By all accounts, the fall patrol went well. USS Denver (LPD 9) left its home port of Sasebo, Japan on September 19, 2008, with three other ships and headed south. The ship’s first scheduled liberty port was the former U.S. Naval Base Subic Bay, the Philippines.
While underway, I started my days with a cup of coffee and a cigarette on an exterior deck designated for smoking. I went there to satisfy my caffeine and nicotine habit throughout the day. My friend Brielle and I visited the smoke deck during the weekly “Executive Officer’s Cigar Night” to watch the sun disappear while talking to other officers and sailors. In addition to smoking, I learned where in Subic Bay and the surrounding area I could buy cheap cigarettes, Cuban cigars, inexpensive liquor, high-quality woodcarvings, and good seafood.
One late October day, steaming a few miles east of Luzon Island – the largest and most populous island of the Philippine archipelago – Denver prepared for her transit into Subic Bay. On the smoke deck, a young enlisted engineer and smoke deck regular asked me, “Hey, Lieutenant, whatcha gonna do in port, sir?”
“I dunno. Prob’ly get a woodcarving of something, go out in town, get something to eat. Why?”
“’Cause, ya know, L.T., you can get a girl. Cheap.”
“That ain’t gonna happen, dude. That’s history.”
“Yea, but we’re talking cheap. And you can do anything you like, sir.”
I nodded my head.
Asking for a light he said, “That’s what I’ve been told, sir.”
I held out my Zippo, flipped the cap, struck the flint, and asked, “So, are you telling me you’ve never been to the Philippines? How can ya be so sure?”
Standing up, he took in a long drag then exhaled through his nose. He gave me a sideways glance and said, “Ahhhh, sir, that’s all they’re talking about in berthing.”
I snapped the lighter shut, dismissing his claim. “Cool. I’ll see ya around. I gotta get ready for tomorrow’s transit.”
I opened the door and stepped back inside the ship.
Everybody on board Denver except the Commanding Officer, the Executive Officer, and the Command Master Chief belonged to a duty section, the group of sailors and officers required to remain on the ship for a 24-hour period for operational readiness and safety. My section had duty the day we pulled into Subic Bay. I was disappointed but glad to get it over with early in the visit.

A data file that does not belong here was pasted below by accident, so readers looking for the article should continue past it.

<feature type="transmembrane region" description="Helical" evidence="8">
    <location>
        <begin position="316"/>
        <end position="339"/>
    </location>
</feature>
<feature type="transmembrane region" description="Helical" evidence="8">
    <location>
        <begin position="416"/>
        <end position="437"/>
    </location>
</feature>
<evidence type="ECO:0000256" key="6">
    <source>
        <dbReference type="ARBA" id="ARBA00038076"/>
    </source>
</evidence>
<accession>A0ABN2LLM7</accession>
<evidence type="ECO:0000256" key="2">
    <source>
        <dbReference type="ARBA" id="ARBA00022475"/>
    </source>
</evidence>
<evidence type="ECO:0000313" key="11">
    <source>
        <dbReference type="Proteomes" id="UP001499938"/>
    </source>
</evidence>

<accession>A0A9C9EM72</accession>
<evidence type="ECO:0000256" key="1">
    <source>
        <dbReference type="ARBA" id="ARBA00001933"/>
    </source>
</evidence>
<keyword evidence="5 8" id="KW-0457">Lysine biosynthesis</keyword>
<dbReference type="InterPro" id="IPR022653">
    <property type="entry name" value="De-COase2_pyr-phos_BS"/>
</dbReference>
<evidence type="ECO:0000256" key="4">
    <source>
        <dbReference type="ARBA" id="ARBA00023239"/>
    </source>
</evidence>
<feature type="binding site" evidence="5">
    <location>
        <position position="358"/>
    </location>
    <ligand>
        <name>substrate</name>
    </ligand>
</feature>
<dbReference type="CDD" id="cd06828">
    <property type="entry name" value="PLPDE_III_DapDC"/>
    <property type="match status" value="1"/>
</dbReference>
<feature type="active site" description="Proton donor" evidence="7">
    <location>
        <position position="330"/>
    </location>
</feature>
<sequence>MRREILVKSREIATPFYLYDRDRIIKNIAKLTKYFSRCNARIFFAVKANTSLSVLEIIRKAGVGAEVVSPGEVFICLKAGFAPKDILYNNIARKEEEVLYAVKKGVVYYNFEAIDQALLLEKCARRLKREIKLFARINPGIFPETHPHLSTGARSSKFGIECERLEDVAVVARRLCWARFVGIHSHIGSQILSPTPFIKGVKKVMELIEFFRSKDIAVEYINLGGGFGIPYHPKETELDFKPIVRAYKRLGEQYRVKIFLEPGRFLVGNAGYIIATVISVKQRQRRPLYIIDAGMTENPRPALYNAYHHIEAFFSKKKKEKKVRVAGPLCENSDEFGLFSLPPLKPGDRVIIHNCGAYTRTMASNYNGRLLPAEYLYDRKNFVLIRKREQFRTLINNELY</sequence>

At about six the next morning, a couple of hours before the oncoming duty section relieved mine, I watched the sunrise while finishing my pier inspection, my shirt already starting to soak with sweat. After inspecting the ship’s port side and the surrounding pier, I walked back on board. I did the time change and figured it was 5 p.m. in Florida where my wife Susan and two daughters, Emily and Lily, ages seven and five, resided. I tried to call home.
Like many times I phoned the house while living in Asia, the answering machine greeted my call. When I went to Sasebo, my family remained in Florida so Susan could finish her degree. Our house on Naval Station Mayport sat one street over from the beach, so I figured the three of them, along with our pug Jack, were playing on the beach.
In the early evening, I went looking for my friend Josh. As the ship’s medical doctor, everybody on board simply called him “Doc.” I found him in his medical office, and we decided to hit up some other officers to go to dinner. After eating, just about the time the sun started to sink beyond the horizon, we found an outdoor bar with a decent sitting area. None of us planned to drink excessively. It was too hot and sticky for that. We just wanted to get away and stay away from the ship for as long as possible. We saw the ship’s dentist and another officer so we motioned them over.
We found a rickety table and chairs and sat down about five feet from the street. As we spoke, drank, and watched the busy street with its mix of sailors, marines, and locals milling about, a black van stopped in front of us under a street lamp.
The side door of the van slid open. We saw four or five young Filipino women in standard streetwalker attire huddled in the opening. They advertised their availability by fondling barely covered breasts and caressing naked thighs. One flipped her long, shiny black hair. Their smiles said they welcomed all-comers.
The Filipino pimp in the front passenger seat rolled down his window. Taking the cigarette out of his mouth with one hand, he stuck out his head and yelled to us.
“Hey, you! You like? You like what you see? You want?”
I looked around to confirm he was speaking to us.
Pimp took a long drag then yelled to us again, this time saying, “My girls! They suck good. They fuck good. You want!”
Doc looked around and asked me if the pimp was talking to us.
“Yeah. Could be. I guess so.”
Pimp slammed his hand on the door a couple of times for emphasis, cigarette bobbing up and down between his fingers. “Hey! My girls. They good, okay? They make you happy. Okay? You take to hotel. All night, okay? Cheap. Just for you. Come on!”
Pimp took a long drag, satisfied with his salesmanship.
Doc waved him on.
Pimp removed the cigarette from his mouth with the first two fingers of his right hand and used it to point to us, “We come back later. We have more girls. Won’t be sorry.”
He took another drag while waving the driver to roll forward. The side door slammed shut and we lost sight of the girls. The encounter lasted no more than thirty seconds.
We looked at each other and continued drinking. I remembered similar girls in Costa Rica, Hong Kong, and Guam. I recognized the modus operandi. We watched the van drive off.
Looking around, one of my counterparts asked, “How old do you think those girls were?”